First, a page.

After years of living an hour inland, Jessica and Mike Kraus moved with their four boys from Corona, California, to the small, sleepy surf town of San Clemente. They had all but given up on finding a place they could afford there when Mike came across an ad for a house on Craigslist in 2017. Although it had countless issues, it was close to the beach and well under market value. "We just said, 'We'll take it,'" recalls Jessica. "It looked nothing like it does now." The three-bedroom, two-bath house has its original footprint, but the pair have completely reconfigured it to make life easier and more enjoyable. Mike, a sprinkler-fitter foreman, did all the remodeling himself after work and on weekends, with Jessica close behind, giving suggestions and sourcing secondhand and, occasionally, new American-made furniture. The first change: taking down a kitchen wall and co-opting two smaller bedrooms to create a big, bright cooking, dining, and living room with ocean views and doors onto the back deck. One part of the project? They took a secondhand sideboard Jessica bought online for the living room; it didn't fit there, so Mike built it into the dining alcove off the kitchen. The transformation was neither quick nor painless—"some months it felt like we were camping," says Jessica—but that made the end result even sweeter.
With Arlo, 13; Leon, 10; Rex, 9; and Hayes, 5, running in and out, hardiness is also essential. "With everything we do, we ask ourselves if it can withstand four boys," Jessica says. Her solutions include waxed furniture (no visible handprints) and off-white tiles and grout. The reno continues, evolving as time and money allow. Up next are the bedrooms and baths, and extending that dream-come-true deck.
Home Number Two: Style from Scratch
When Jessica and Mike tore out the walls and ceiling, they discovered feature beams underneath. "It was the best surprise," she says. The cabinet frames and stove vent hood, inspired by traditional Greek kitchens and built by Mike, are plaster; he also constructed the island, shelves, and cabinet doors from white oak. Jessica found the faucet and vintage library ladder, which leads to a reading nook, on Craigslist; the pendant lights are from Lowe's.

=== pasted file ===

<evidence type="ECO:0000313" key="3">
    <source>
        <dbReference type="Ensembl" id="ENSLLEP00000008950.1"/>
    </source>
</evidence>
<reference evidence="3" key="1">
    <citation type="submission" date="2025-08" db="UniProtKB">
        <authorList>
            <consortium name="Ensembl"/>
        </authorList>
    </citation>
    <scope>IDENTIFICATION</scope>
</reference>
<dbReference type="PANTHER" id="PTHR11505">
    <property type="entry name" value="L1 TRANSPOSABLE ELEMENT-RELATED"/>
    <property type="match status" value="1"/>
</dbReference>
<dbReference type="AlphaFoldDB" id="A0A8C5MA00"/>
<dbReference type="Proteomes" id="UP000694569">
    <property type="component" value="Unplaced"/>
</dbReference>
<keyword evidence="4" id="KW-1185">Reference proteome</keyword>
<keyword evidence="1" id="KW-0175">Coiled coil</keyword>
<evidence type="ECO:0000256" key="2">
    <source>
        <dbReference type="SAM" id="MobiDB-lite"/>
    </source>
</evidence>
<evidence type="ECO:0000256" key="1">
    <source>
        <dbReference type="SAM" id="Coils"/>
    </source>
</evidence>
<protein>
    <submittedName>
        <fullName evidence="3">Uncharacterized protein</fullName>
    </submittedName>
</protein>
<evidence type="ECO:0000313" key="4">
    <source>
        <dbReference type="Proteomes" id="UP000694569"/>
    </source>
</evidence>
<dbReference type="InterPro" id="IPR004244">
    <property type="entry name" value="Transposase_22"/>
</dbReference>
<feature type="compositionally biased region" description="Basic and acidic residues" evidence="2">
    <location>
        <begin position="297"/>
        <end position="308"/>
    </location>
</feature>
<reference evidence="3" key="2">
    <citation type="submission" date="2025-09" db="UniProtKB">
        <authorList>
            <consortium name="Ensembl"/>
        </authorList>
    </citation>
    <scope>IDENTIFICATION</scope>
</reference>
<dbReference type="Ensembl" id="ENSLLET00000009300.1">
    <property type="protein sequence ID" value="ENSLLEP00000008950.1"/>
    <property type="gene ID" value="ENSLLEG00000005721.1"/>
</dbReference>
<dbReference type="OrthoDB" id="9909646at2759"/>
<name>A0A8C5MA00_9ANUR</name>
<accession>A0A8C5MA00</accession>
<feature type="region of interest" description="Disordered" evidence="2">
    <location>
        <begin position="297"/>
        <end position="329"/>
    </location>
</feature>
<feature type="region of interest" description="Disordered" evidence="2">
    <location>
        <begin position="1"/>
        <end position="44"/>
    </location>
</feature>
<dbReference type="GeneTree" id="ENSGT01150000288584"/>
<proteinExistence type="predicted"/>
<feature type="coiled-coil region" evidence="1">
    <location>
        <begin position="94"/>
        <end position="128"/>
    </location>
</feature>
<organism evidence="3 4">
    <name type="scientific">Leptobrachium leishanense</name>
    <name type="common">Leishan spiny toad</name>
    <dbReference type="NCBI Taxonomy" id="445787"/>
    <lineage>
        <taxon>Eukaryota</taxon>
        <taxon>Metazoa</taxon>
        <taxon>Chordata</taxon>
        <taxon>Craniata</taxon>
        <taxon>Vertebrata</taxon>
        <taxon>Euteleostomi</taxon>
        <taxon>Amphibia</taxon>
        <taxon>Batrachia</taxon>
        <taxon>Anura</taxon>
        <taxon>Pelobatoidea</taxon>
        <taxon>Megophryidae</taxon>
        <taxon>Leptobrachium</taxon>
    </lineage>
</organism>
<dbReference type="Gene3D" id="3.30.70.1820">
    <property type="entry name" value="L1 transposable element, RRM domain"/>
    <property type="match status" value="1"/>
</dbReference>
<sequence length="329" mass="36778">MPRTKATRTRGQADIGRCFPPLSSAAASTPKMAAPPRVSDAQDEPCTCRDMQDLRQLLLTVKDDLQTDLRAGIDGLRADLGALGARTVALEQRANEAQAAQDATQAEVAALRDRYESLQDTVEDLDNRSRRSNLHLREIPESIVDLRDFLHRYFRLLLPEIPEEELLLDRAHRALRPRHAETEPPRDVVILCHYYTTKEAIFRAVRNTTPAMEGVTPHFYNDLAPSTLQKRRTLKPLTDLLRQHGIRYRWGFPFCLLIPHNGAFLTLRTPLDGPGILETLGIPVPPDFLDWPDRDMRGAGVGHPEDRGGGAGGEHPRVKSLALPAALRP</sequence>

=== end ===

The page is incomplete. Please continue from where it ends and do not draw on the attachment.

Home Number Three: Tanya Jonsson And Kris Isacsson; Pound Ridge, New York
Pound Ridge made a lasting impression on Tanya Jonsson when she visited many years ago, to produce her first fashion photography shoot. "I loved the area, although I had no idea where it was," she says of the Westchester County town, right on the Connecticut border. "It just felt like you were really far away from everything." About 10 years ago, when she and her husband, a filmmaker, decided to trade their Brooklyn apartment for a family home where they could raise their daughter, Liv, now 10, they headed back up north to explore.
"It had a good energy," Tanya says of their 1974 ranch-style house. "We could see the potential." The open floor plan was appealing, as were the two-acre property and lake access. Structurally, the place remains mostly untouched, but the couple painted the interior and exterior, and removed a spiral staircase and loft in the living room to create a live/work space that's even airier.
Tanya is now the director of interior design for the New York City firm Roman and Williams, and often transforms a house from start to finish for clients. "It can be a wonderful and interesting experience," she says. "However, when I look around this place, I see my life." She has collected art and furniture for more than 20 years, and works with what she has. "My life isn't slow, but the way I approach my home is," she says. "It isn't designed. It's a reflection of my tastes and loves, for better or worse. I can have failures and successes—I just edit myself until it feels good."
Tanya bought her 1970s Arne Norell Ilona sofa, seen here, on eBay. The two leather chairs, with a similar safari-inspired design, were also eBay scores; ditto the vintage Kuba cloth draped over the back of one, the marble table, and the 1960s Laurel Lamp Company lamp on the shelf. Above them are graphite, charcoal, and ink drawings and watercolors, found mostly at auction houses and on eBay. She picked up the wooden end table (lower right) at Jonathan Adler's original New York City store. "It weighs a ton, and I love it today as much as I did 20 years ago!"
Home Number Three: Vintage Vignettes
Wall-mounted Danish midcentury shelves hold Tanya's ceramics. Most of the pieces are by the Swedish manufacturer Rörstrand; she especially loves Carl-Harry Stålhane and Gunnar Nylund designs in a glaze called Hare's Fur (seen in the tonal brown pieces on the center shelf): "It has the most amazing texture and subtle sheen," she says. For contrast, she mixes in Japanese, English, and French stoneware. She scooped up the sculpture at top right for $10 at a Connecticut auction.